Only one has. And I had a private conversation with a member of another group in Atlantic Canada.
The first thing to know: not all groups operate the same way.
I got a reply from an organizer of 100 Women Who Care Ottawa, who used only her first name. In my initial email I advised that I would be blogging further on the topic so any responder should consider herself on the record. Since I'm not sure she she understood that, I won't use her name. (I'll send her a link to this blogpost and update as necessary.)
She said that the Ottawa group "votes with their money (instead of a global vote so one charity ends up with all the funds)." Members are free to write their cheques to any of the three charities selected to make pitches, as their "Charities" page shows.
I asked about vetting charities, specifically the fake clinic, First Place Options. She said:
We do indeed vet the charities to see if they fit our criteria, which you will find on our website. The steering committee struggled with this one, but in the end, we decided that if one of our members nominated them in good faith and if they met our criteria, we had no grounds to eliminate them because of our own beliefs.
As for whether members are given time to do their own vetting, she said charities are selected and announced at one (quarterly) meeting and make their pitches at the next. So, members have three months to decide which charity to support.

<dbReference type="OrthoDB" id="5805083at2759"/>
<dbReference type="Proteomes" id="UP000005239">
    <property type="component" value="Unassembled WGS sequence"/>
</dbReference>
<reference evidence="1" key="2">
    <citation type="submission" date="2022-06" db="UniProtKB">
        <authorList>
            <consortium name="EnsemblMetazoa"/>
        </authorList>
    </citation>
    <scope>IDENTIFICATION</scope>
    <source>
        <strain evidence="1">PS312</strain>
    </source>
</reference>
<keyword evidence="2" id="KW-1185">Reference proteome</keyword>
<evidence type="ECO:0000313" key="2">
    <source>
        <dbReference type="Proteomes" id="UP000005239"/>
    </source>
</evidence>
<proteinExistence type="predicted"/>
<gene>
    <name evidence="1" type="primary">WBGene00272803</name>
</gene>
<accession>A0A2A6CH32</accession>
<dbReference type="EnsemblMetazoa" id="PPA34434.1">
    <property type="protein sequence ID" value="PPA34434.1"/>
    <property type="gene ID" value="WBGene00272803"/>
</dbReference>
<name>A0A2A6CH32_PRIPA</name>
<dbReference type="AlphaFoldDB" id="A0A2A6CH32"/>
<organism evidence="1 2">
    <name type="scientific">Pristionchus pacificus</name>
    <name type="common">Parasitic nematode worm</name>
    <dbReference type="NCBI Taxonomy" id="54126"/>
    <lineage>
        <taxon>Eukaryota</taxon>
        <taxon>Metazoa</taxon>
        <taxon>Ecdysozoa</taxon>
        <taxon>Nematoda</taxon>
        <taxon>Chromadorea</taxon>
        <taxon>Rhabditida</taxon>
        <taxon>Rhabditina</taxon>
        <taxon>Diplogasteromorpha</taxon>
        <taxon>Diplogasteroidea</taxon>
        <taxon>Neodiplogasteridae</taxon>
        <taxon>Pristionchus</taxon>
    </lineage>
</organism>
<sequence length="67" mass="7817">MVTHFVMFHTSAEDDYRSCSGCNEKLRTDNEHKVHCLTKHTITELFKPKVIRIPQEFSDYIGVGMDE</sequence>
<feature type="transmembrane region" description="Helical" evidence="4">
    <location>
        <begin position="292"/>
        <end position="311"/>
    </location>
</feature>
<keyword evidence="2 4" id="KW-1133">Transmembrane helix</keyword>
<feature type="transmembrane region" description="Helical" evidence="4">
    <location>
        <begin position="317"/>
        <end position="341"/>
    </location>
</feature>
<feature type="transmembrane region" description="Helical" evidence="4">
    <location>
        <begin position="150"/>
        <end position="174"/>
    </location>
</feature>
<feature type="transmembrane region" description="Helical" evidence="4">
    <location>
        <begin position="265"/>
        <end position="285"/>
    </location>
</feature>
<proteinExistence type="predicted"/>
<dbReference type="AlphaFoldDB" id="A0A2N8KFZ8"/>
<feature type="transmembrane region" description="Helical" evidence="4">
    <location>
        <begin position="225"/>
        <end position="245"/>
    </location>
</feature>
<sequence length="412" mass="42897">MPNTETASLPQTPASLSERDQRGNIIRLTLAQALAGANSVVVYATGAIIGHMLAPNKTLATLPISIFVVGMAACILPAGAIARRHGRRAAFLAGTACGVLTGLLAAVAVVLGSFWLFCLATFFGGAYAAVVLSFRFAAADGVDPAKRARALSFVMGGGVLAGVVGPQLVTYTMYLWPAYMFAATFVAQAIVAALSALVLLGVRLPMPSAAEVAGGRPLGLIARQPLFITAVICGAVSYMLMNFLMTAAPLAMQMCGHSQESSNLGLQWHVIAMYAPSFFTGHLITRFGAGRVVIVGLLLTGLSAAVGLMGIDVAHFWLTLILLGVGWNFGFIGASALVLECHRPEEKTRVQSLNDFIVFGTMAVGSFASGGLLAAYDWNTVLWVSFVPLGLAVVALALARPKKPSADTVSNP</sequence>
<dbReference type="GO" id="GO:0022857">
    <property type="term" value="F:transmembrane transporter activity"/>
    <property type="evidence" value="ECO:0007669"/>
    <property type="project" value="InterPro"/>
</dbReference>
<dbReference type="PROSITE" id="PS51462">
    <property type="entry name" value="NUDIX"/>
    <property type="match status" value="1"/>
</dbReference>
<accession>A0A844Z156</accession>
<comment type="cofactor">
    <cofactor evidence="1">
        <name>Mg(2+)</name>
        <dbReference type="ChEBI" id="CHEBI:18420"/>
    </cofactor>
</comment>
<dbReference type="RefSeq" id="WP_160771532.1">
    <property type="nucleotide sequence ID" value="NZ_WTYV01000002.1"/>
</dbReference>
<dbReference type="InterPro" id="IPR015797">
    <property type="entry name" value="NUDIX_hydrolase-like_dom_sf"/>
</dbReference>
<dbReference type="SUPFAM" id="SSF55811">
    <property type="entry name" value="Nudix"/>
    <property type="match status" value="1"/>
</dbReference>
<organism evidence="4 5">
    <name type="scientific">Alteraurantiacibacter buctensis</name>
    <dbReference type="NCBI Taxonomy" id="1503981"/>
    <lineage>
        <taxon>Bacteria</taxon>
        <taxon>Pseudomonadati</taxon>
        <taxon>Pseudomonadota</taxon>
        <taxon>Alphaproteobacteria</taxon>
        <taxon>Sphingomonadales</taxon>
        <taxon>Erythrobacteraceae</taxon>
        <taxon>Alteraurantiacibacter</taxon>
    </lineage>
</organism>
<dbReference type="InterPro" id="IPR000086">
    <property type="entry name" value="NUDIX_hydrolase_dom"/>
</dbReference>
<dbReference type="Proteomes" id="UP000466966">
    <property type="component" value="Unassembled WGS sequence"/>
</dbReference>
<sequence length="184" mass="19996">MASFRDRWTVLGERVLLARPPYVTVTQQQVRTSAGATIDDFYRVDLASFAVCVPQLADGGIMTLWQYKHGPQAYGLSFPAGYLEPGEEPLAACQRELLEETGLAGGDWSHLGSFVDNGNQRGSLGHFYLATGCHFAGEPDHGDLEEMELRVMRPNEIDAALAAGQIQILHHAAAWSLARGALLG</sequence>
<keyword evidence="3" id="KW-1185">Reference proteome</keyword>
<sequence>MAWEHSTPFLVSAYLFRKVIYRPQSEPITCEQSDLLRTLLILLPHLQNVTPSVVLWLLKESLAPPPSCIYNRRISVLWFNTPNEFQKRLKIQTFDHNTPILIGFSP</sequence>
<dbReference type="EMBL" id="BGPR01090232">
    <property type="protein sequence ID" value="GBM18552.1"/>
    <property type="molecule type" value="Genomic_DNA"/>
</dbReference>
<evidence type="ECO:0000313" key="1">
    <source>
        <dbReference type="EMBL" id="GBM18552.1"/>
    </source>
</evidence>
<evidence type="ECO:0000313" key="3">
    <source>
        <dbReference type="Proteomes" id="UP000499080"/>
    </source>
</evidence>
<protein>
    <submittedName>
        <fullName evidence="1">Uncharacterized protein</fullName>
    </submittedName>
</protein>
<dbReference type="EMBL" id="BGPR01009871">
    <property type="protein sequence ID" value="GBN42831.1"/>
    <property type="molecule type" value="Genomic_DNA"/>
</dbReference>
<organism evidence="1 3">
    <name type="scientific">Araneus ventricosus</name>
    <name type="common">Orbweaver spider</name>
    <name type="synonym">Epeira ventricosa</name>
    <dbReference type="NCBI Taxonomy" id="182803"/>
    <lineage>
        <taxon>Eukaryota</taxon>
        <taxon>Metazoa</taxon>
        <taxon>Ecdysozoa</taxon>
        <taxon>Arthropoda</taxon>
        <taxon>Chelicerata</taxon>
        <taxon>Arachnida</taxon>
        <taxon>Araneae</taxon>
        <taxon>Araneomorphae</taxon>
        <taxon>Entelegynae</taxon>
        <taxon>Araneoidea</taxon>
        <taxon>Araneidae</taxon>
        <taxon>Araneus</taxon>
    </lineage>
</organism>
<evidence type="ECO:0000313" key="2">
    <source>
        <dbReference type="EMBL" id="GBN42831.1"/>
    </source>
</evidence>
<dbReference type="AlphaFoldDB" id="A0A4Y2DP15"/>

Good. That all seems reasonable and responsible.
A different story was told to me by a member from a similar group in Atlantic Canada.
She said that the charities selected to pitch are not announced in advance. The first members hear about them is at the pitch meeting.
I asked whether there was any discussion among members before voting. Nope. Just vote and all write cheques to the "winner."
What happens if individual members don't approve of the winner? She didn't know. As far as she knew, it hadn't happened.
Upshot: The Ottawa group has a better procedure both in informing their members of the nominees in advance and in allowing them to dissent from the majority decision.
The point -- and the big draw, I expect -- of such groups is efficiency. Busy people show up, listen to pitches from three randomly chosen local charities, vote, write cheques, and they're done.
I've since looked at websites for several such groups and the two common criteria for a charity's eligibility for nomination by a member are:
• Charitable registration, i.e. able to issue tax receipts directly to members; and
• Location and services must be local.
Nothing about ethics. Or lack of them.
The charitable registration is key.
So, I ask again: WHY are fake clinics -- whose aim is to dissemble and manipulate in the service of their anti-choice/anti-abortion mission -- allowed to be registered as charities?
How can striving to curtail a targetted population's rights NOT be political?
If you think it is, Canada Revenue Agency is holding an online consultation on "charities' political activities." Let them know what you think. The deadline is November 25, 2016.